Monday, November 19, 2012

I Cbet, You Cbet, We All Cbet for Ice Cream

I've been thinking about flop continuation betting (cbetting) lately. Here are some random thoughts I've jotted down in my notebook this past week:

Sample Flopzilla Output. Steps to using the program are: a) give villain a range; b) input the flop cards; c) evaluate the flop statistics. In this example, villain most likely has middle and weak pairs, along with gutshot straight draws.
  1. Range and board texture. What is the villains range? How wet and heavy is the board against this range? In other words, how strong is the villains range after the flop come out? (This of course is integral to the R-is-for-Reading step.) A key means of evaluating where the villain is wrt the flop is to spend some quality off-table time with a program like Flopzilla. 
  2. What are villain's key flop statistics? Flopzilla will tell us the specifics of this particular flop against this particular range, but we need to factor in our opponents general tendencies, too. Specifically:
    • CB%. If villain leads into us, we have to decide whether to stay in the hand or not. Generally speaking a CB% greater than 75-80% is considered high, less than 55-60% is low, and in between is average. Remember that people only hit the flop 35% on average, so the higher the CB%, the more likely your opponent is bluffing. If the villain has a high CB%, and the decision is close based on our Read from step 1, above, I'd lean toward playing back at them more lightly. Conversely, if their CB% is low, I'd tend to use more caution in calling or raising their cbets (e.g., tighten up).
    • FvCB%. If we're considering leading into the villain, we need to evaluate how "fit-or-fold" they generally play. FvCB% greater than 60-65% is considered high, and values less than 45% are considered low. Keep this in mind once you've decided what you want to achieve with the hand (see (3) below).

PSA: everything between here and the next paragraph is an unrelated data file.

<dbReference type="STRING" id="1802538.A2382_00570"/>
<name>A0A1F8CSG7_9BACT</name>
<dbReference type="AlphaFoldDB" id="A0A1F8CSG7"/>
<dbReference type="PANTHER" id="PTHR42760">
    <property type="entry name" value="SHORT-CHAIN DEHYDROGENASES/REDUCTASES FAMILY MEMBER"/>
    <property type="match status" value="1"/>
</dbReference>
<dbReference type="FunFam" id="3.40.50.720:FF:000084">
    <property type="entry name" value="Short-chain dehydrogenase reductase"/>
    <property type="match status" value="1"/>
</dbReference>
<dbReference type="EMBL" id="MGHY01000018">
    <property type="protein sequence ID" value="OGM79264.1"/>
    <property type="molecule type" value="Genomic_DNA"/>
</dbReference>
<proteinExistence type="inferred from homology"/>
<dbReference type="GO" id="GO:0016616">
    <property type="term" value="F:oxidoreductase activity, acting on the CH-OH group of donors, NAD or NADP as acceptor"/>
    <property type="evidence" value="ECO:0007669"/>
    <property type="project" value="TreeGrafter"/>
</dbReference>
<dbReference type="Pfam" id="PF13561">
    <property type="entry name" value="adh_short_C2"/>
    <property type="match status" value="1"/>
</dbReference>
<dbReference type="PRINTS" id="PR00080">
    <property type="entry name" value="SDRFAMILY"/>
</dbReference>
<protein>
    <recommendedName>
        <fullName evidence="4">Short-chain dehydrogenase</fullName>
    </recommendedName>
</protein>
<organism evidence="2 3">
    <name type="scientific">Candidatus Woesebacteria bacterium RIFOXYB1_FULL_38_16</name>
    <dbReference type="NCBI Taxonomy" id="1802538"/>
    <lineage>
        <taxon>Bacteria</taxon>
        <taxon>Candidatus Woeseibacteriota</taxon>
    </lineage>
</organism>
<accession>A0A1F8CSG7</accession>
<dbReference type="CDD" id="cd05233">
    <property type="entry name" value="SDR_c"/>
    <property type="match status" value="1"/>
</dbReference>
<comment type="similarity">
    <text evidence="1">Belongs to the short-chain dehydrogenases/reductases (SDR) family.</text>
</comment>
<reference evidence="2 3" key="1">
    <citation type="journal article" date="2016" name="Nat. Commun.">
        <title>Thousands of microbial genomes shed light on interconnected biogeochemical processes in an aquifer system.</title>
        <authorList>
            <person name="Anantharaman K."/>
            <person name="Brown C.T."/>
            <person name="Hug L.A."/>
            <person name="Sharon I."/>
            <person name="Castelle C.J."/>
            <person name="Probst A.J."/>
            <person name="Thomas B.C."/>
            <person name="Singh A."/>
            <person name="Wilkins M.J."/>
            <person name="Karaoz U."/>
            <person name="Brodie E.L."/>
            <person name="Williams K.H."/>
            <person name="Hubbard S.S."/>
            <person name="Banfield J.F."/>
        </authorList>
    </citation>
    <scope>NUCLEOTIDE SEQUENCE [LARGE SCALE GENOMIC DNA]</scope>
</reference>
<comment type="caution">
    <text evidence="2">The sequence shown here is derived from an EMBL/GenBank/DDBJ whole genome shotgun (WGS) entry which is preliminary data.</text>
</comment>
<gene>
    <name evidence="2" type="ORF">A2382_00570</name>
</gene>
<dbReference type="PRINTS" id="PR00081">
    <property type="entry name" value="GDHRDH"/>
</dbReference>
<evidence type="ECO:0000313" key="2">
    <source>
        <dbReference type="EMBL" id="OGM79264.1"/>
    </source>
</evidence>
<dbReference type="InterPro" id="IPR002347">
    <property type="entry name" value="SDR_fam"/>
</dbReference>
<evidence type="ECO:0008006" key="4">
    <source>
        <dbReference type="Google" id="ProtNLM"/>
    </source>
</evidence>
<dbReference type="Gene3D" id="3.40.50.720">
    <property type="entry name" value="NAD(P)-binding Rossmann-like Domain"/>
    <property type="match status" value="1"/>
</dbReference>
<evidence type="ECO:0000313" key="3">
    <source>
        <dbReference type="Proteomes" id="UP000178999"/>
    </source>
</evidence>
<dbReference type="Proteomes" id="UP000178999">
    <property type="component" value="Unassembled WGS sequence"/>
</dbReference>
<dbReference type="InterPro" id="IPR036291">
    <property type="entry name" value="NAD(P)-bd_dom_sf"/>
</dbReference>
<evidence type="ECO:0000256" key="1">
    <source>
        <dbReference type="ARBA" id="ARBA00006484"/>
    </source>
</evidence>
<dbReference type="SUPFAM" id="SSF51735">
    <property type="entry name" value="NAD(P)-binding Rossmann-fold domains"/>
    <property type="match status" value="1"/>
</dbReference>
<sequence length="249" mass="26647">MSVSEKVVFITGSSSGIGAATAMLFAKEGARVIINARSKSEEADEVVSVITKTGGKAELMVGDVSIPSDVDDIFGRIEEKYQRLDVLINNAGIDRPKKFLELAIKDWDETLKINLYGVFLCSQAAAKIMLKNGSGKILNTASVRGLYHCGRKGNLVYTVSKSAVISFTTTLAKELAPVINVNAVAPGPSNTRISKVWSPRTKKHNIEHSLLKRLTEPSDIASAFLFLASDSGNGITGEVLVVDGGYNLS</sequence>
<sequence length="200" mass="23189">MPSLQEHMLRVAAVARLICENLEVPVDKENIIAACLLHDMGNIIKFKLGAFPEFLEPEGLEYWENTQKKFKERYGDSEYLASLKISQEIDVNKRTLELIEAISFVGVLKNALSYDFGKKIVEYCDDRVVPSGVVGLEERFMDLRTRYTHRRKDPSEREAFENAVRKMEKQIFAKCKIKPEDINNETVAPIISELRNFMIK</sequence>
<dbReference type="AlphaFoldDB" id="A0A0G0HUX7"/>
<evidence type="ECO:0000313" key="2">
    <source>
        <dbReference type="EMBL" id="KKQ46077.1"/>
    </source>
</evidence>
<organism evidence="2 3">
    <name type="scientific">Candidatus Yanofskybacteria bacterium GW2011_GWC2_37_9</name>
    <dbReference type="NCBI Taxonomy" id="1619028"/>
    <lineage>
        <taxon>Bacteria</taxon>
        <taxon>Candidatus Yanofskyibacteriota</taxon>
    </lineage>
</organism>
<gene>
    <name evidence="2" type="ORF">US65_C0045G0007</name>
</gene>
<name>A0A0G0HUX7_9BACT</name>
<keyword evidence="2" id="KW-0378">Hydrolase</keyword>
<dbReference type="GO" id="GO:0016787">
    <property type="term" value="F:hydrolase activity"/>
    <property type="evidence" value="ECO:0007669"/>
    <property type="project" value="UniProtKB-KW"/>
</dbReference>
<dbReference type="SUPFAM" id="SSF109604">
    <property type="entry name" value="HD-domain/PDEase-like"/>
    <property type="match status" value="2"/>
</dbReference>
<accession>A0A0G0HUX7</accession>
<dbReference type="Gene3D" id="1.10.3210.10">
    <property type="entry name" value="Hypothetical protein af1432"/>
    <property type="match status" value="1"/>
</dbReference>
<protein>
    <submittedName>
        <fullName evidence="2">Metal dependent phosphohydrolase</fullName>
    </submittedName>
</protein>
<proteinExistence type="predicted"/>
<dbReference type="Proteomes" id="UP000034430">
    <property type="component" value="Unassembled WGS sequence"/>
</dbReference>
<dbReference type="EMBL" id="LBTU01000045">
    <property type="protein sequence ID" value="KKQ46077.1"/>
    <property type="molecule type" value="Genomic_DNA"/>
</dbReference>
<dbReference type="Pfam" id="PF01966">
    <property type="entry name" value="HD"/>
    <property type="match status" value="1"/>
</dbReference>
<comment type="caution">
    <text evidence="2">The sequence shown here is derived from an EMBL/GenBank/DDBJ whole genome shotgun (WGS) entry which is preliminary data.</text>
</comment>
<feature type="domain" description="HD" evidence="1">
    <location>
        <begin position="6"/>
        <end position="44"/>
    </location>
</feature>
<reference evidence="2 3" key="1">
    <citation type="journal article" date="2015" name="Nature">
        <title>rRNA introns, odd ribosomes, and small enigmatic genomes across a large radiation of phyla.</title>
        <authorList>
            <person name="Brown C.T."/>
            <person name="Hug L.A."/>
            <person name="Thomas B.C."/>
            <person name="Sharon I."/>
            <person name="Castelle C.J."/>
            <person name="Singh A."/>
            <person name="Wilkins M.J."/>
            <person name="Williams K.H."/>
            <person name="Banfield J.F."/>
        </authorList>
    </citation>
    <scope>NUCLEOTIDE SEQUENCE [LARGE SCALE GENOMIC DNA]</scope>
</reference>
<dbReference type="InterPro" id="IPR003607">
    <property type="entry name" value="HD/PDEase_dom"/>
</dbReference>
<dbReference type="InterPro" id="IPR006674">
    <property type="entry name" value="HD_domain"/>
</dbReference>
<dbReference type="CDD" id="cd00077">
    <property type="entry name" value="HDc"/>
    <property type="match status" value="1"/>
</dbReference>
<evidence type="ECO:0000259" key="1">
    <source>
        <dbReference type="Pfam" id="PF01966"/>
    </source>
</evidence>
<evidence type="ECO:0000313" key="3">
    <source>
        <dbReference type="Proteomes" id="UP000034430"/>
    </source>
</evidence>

• AF and/or AFQ. Factor this into your general evaluation of the player. Are they typically aggressive? If so, you can/should discount their cbets more than if they're usually passive post flop but are now firing into you. 
  3. Value or Bluff? Like all betting decisions in poker, we have to actually determine why we're considering a cbet. Do we have a value hand? Do we have air? Or something in between (e.g., semi-bluff, draw, SDV, etc.)? Do not blindly decide to cbet without  answering this question.
  4. Bet Sizing. A key part of the I-is-for-Implementation step is determining a bet size, and this holds true for cbetting, too. With your value hands, you want to build the pot as much as possible...but not get the villain to fold. Similarly, with bluff hands, we want to risk the minimum we can...but still get the villain to fold. Ask yourself how strong (or weak) the villain is, put yourself in his or her head, and then determine an optimal bet size.
  5. Have a plan for the next street. If you want the villain to fold, and they don't, ask yourself what cards you do and don't want to see on the turn. Also, at this point you need to factor in their propensity and results of going to a showdown. Specifically, you need to look at two key stats:
    • WTSD% and W$SD%. How often a player goes to showdown and how often they win there are two stats that are tied together and help inform your decision whether to cbet or not. A WTSD greater than 28% is considered high, while one lower than 23% is considered low. Similarly, a W$SD greater than 58% is high, and one lower than 50% is below average. Generally speaking, if villain's WTSD is high and W$SD is low,   the stronger your SDV hands are in a relative sense against their range. Conversely, if WTSD is low and the W$SD is high, it's more likely villain has a real hand if he sticks around on the later streets.
All-in for now...
-Bug

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